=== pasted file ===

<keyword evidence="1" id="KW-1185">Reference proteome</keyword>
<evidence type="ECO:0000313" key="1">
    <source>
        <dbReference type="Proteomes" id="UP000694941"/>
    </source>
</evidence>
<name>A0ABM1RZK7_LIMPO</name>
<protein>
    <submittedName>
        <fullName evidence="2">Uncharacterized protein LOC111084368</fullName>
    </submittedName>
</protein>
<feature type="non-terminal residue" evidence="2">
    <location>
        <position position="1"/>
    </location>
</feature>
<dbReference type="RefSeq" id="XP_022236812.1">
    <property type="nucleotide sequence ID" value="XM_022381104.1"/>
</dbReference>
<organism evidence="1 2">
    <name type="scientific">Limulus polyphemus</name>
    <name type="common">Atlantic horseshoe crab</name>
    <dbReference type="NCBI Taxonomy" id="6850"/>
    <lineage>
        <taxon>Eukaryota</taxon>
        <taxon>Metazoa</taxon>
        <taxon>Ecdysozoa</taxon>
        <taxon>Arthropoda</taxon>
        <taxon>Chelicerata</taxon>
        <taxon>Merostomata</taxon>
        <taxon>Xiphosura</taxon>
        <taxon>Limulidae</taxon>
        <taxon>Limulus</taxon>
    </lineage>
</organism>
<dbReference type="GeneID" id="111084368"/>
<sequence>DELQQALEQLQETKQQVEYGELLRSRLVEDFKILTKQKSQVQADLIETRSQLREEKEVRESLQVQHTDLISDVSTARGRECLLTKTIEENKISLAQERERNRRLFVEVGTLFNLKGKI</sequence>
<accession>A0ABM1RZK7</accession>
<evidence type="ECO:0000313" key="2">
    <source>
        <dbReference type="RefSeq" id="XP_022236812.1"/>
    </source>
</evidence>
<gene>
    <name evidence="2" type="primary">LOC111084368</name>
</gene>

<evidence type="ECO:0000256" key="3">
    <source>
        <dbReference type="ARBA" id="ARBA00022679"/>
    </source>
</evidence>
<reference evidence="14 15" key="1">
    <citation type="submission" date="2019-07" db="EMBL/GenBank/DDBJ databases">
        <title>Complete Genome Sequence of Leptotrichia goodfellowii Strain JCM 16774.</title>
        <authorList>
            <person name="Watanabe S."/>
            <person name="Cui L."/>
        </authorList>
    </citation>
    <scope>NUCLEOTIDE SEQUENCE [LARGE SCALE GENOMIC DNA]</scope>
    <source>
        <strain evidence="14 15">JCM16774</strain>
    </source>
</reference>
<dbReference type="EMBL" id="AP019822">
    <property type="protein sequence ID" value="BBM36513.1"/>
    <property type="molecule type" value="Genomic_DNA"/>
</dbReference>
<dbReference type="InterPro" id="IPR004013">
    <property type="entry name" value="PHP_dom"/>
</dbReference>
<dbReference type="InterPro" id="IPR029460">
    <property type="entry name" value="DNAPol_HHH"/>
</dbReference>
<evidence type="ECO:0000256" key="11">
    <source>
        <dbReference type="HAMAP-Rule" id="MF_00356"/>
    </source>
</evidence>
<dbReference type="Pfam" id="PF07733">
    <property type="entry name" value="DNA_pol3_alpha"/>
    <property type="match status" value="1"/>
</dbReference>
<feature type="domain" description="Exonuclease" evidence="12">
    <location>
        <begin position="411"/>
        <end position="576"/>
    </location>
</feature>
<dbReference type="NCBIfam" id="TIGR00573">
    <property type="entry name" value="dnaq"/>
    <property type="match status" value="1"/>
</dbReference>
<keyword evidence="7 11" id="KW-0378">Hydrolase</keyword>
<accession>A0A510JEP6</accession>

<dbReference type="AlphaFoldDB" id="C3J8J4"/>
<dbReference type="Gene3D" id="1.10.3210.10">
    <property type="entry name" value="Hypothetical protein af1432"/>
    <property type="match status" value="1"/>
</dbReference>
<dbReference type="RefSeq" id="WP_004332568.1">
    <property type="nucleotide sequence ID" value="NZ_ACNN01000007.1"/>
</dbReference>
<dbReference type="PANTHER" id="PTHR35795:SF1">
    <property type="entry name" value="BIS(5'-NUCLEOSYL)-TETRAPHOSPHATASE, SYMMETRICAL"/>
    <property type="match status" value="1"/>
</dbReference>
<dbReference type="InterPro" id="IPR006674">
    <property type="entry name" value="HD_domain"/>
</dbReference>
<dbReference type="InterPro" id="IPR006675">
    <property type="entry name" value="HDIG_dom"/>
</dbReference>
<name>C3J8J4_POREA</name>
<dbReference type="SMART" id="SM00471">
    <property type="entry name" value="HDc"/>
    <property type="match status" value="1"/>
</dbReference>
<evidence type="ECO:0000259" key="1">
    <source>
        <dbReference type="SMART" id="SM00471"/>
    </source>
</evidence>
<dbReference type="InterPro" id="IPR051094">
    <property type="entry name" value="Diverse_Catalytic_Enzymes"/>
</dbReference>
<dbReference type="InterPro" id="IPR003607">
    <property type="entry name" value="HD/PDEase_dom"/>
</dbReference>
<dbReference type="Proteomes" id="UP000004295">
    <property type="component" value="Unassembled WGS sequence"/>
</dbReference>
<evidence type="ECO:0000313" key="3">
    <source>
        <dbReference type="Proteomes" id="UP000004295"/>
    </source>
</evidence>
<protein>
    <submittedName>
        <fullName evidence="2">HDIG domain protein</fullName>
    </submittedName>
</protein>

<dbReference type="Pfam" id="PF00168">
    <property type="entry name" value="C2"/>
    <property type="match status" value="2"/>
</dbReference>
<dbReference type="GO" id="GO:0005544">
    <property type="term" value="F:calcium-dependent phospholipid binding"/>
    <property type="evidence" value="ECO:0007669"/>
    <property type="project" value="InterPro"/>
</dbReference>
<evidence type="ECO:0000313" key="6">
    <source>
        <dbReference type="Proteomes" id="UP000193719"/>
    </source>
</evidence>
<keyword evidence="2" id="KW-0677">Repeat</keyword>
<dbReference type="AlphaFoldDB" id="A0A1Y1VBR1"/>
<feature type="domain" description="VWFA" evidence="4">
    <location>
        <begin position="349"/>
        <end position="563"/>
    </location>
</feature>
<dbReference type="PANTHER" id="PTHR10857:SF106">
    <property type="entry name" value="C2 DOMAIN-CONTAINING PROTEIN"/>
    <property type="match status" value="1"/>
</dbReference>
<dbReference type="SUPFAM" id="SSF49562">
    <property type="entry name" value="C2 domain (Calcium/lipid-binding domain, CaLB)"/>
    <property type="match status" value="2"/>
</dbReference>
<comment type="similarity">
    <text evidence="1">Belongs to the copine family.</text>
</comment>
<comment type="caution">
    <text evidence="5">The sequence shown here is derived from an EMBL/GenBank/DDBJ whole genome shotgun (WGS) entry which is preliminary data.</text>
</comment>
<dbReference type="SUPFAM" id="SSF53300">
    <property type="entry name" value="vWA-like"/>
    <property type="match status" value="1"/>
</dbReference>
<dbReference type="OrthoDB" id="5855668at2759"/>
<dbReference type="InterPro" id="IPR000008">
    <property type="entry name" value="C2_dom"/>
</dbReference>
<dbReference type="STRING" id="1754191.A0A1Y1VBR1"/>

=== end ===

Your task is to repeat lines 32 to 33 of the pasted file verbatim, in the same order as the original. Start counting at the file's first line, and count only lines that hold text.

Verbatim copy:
        <taxon>Xiphosura</taxon>
        <taxon>Limulidae</taxon>